Book review: Little Fires everywhere

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The Richardsons are a charming family of 6, living the quintessential dream life, owning 2 houses, having 3 children who ‘fit in’ and a 4th that rebels against everything they seem to stand for. The mother works for a local newspaper publication all her life, while the father is a lawyer. Mrs.Richardson lets her house out to single mom Mia Warren and her teenaged daughter Pearl. The initial part of the book is focused on introducing and building each character, then drawing out the contrasted upbringing of Pearl versus the 4 Richardson children (a girl, 2 boys and a girl again). The families start to get intertwined, at times in uncomfortable ways and a lot of empathy is drawn towards Pearl, who has never had a stable home, following her artist mother from town to town all her life until now. She starts to enjoy a stable set of friends, crashing in at the Richardsons and watching television with the kids, and so on.

A couple of weeks ago, I finished reading Little Fires everywhere. The author story at the back caught my eye, as she had grown up in Pittsburgh, my temporary hometown during my 4 years of stay in America. I understand this is now adapted as a televised series, with Reese Witherspoon playing one of the lead characters -so, spolier alert, in case you’d rather watch the show.

The book began interestingly, introducing you to a town named Shaker Town in Ohio. A quiet place, planned to perfection, where everyone seems to follow all the rules needed to live this scripted to perfection life. Along comes a single mom with her teenaged daughter, and a drama ensues, with all elements like sex, abortions, mysterious pasts and moral dilemmas.

Trouble starts when Mrs. Richardson insists on Mia working at her place as a house cleaner. What follows is a series of complicated relationships between the 6 Richardons and the 2 Warrens. Mrs.Richardsons curiosity at Mia’s past sends her off on a trip to meet and understand Mia’s past and a truth about Pearl that even she isn’t aware of. Pearl begins to love everything the Richardsons have, their way of life, even as two of the Richardson kids are drawn to her way of upbringing -unconventional, minimalist and free-floating. There is a whole section devoted to Mia’s past, delving into her love for photography and revealing the mystery of how and why she had Pearl in her life.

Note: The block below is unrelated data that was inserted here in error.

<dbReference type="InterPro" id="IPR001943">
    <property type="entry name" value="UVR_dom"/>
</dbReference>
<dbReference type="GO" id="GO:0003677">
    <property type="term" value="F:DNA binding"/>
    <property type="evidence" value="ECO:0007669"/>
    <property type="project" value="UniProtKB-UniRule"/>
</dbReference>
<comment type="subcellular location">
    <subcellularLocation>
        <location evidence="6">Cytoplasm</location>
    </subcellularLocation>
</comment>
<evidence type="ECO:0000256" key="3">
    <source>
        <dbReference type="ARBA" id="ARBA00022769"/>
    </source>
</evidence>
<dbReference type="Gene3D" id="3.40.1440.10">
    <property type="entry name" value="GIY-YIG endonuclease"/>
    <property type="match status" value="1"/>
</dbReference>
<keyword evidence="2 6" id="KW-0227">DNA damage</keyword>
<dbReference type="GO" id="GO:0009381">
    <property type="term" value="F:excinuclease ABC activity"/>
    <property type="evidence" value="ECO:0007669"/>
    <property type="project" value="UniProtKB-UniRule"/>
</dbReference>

There is another sub plot in the background, with one of Mia’s fellow workers giving up a baby, but wanting it back desperately, and getting into a huge legal battle with a wealthy family that has adopted the ‘orphaned’ baby in the meantime. With the wealthy family in question being close friends of the Richardsons, and the whole courtroom drama being played out in local news, television and so on, it becomes a battle of loyalties, a battle of so called ‘good’ vs. ‘moral’, with most people in Shaker town having to take sides.

The story ends on a sad note, with broken hearts and relationships and a loss of property, damaged due to fire. The book questions philosophies of life and upbringing -should one follow a stereotype and be self focused, or follow their heart and live the tough consequences meted out by life? Is there a right and a wrong? Who should bring up a baby, the birth mother, even if she does not have economic resources, of a family that has all the resources needed, tried everything to have a baby and considers this same baby as a God given gift to them when they find it abandoned at a fire station one night?

This one definitely gets you thinking about the many questions the book raises. There is a lot of layering in the complex characters created in the story. Thumbs up.